STRAWS: The straw in the 19th century was a cut and dried rye stalk. From there, it expanded to “artificial” varieties, which were made of paper covered in paraffin and were created by winding said paper around a cylindrical object.

These straws were single-use, “guaranteed” to be free of taste and odor and therefore not have an impact on the taste of the beverage. Soda fountains became popular as more people lived in city environments and had limited opportunity to leave the home and socialize. For men, the destination was the saloon. However, women were fighting for freedom in a number of ways — and that made soda fountains an extremely popular destination once they came into being.

However, straws were key to fighting the disease that was prevalent in these environments with closer living spaces and limited means to clean the glasses used at such public eateries and establishments.

By the late 1890’s, cities were requiring the use of straws. The straws stayed the same in basic shape, length and color until the 1930’s, although in that time frame, focus was taken on using straws that were wrapped to prevent germs when people chose their own and eventually, straw dispensers were invented to minimize consumer contact other than with the straw that individual would then use.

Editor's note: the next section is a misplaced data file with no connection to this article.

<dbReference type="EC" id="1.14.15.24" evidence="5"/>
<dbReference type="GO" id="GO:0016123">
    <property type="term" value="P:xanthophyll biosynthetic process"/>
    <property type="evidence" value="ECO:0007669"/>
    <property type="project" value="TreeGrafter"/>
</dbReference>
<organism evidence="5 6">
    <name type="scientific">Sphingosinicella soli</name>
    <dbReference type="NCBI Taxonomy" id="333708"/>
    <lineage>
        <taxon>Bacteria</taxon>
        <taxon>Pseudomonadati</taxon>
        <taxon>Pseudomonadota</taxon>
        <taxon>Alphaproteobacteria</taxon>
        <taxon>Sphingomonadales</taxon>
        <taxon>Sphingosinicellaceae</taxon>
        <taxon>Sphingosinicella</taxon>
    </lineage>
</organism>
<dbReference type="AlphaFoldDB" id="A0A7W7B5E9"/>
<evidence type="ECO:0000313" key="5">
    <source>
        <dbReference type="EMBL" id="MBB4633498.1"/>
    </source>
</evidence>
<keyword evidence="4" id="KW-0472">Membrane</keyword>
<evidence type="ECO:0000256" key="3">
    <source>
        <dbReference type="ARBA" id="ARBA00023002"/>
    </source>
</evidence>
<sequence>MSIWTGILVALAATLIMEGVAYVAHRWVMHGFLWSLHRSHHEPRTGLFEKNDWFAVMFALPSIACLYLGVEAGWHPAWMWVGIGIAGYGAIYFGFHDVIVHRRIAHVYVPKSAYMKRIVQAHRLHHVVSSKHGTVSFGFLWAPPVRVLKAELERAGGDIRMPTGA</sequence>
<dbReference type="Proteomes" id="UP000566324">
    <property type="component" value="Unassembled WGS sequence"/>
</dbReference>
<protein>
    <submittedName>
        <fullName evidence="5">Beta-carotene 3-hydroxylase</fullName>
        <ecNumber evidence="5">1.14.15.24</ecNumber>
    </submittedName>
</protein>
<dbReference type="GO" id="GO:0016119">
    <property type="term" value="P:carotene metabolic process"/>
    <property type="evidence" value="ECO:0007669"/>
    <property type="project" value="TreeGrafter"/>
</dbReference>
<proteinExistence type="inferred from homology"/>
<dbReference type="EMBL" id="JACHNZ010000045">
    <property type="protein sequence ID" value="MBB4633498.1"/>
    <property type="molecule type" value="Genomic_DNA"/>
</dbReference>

McDonald’s would be key in the growing popularity of the plastic straw.

In 1950, the world was producing 1.5 million tons of plastic. In a single decade, that amount increased tenfold.

Today, estimates of plastic produced each year are roughly at 320 million.

In July 2018, Seattle, Wash., became the largest US city to ban plastic straws. Washington, D.C. has also made the move to ban plastic straws. A potential fine of $100 to as much as $800 can be levied against businesses still using the products after July 1, 2019.

Starbucks has pledged to phase out plastic straws by 2020, while McDonalds has announced they are phasing out the products at Ireland locations. The movement is gaining traction, and the life cycle of the straw has seemingly come full circle.

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